"The Rheinische Zeitung, which cannot concede the theoretical reality of communist ideas even in their present form, and can even less wish or consider possible their practical realization, will submit these ideas to a thorough criticism. If the Augsburg paper demanded and wanted more than slick phrases, it would see that writings such as those of Leroux, Considerant, and above all Proudhon's penetrating work, can be criticized, not through superficial notions of the moment, but only after long and deep study. We consider such 'theoretical' works the more seriously as we do not agree with the Augsburg paper, which finds the 'reality' of communist ideas not in Plato but in some obscure acquaintance who, not without some merit in some branches of scientific research, gave up the entire fortune that was at his disposal at the time and polished his confederates' dishes and boots, according to the will of Father Enfantin. We are firmly convinced that it is not the practical Attempt, but rather the theoretical application of communist ideas, that constitutes the real danger; for practical attempts, even those on a large scale, can be answered with cannon as soon as they become dangerous, but ideas, which conquer our intelligence, which overcome the outlook that reason has riveted to our conscience, are chains from which we cannot tear ourselves away without tearing our hearts; they are demons that man can overcome only by submitting to them."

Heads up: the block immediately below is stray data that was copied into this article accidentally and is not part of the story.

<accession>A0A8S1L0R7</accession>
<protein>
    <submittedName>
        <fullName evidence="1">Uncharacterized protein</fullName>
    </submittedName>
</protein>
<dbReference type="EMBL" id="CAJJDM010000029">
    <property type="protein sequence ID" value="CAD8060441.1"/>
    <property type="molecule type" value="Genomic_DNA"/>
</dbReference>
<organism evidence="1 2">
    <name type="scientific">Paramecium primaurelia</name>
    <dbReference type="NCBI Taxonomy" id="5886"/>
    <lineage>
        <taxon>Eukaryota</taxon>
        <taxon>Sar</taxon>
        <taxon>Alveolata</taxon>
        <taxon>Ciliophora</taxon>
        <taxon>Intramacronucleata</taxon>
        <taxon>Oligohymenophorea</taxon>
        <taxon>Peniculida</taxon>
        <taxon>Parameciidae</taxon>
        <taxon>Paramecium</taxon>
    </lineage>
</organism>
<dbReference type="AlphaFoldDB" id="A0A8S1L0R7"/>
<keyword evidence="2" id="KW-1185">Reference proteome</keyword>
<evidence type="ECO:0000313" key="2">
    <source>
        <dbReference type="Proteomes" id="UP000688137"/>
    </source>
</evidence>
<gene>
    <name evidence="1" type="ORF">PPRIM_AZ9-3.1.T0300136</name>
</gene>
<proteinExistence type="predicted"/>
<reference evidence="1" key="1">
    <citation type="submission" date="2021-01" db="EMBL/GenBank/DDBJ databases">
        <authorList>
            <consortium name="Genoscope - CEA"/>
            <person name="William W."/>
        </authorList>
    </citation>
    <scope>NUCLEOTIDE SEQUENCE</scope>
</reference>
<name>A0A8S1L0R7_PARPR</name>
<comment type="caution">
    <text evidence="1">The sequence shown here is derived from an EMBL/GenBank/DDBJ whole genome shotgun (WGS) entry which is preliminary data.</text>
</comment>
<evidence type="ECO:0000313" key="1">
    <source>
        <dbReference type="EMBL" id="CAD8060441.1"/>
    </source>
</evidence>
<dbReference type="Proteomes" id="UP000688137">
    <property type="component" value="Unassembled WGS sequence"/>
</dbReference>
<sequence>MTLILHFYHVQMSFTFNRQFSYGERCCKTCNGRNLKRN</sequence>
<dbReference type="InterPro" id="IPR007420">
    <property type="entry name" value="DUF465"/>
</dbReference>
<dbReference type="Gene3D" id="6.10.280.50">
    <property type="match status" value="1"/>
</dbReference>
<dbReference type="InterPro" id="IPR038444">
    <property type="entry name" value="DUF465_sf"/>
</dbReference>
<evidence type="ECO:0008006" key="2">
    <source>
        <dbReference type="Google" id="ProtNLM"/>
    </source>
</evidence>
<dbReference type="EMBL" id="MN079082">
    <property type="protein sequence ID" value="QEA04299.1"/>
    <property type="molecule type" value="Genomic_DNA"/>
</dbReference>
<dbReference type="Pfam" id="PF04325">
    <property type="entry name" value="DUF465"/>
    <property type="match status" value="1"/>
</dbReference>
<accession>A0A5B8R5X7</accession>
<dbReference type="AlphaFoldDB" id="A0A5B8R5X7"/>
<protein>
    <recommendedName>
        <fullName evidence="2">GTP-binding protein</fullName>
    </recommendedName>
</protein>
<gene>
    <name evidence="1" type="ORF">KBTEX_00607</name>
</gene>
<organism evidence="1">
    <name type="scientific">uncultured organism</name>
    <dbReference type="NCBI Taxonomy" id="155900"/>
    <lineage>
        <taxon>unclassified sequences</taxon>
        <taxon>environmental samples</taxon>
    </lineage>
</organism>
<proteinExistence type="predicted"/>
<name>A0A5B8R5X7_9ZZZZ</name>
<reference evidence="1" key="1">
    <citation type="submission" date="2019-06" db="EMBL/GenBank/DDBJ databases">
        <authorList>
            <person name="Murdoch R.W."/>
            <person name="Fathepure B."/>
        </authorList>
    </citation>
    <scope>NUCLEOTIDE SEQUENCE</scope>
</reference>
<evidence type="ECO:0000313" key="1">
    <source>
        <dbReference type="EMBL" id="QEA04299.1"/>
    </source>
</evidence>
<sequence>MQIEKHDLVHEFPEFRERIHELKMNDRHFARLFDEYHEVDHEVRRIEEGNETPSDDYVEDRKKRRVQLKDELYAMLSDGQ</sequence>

Karl Marx, "[Communism and the Augsburg Allgemeine Zeitung]," Rheinische Zeitung, 16 October 1842, just five years before the composition of the Communist manifesto. Trans. Original here. "The Rhineland News, Marx argued, would not concede communism any 'theoretical reality,' much less any effort at 'practical realization.' He found the theory much more ominous than the practice. The 'intellectual implementation' of communist ideas would be the 'genuine danger,' for such ideas could 'defeat our intelligence, conquer our sentiments. . . ." To meet that danger, he proposed a careful study of the works of prominent communists, for the purpose of engaging in a 'fundamental criticism of their ideas.' By contrast, 'practical attempts [to introduce communism], even attempts en masse, can be answered with cannons'" (Jonathan Sperber, Karl Marx: a nineteenth-century life (New York: Liveright Publishing Company, 2013 ), 99, on a tip from John Gray, "The real Karl Marx," The New York review of books 60, no. 8 (May 9, 2013): 38 (38-40)).
What is more, "In a speech to the Cologne Democratic Society in August 1848, Marx rejected revolutionary dictatorship by a single class as 'nonsense'—an opinion so strikingly at odds with the views Marx had expressed only six months earlier in the Communist Manifesto that later Marxist-Leninist editors of his speeches mistakenly refused to accept its authenticity—and over twenty years later, at the outbreak of the Franco-Prussian War, Marx also dismissed any notion of a Paris Commune as 'nonsense'" (Gray, 38).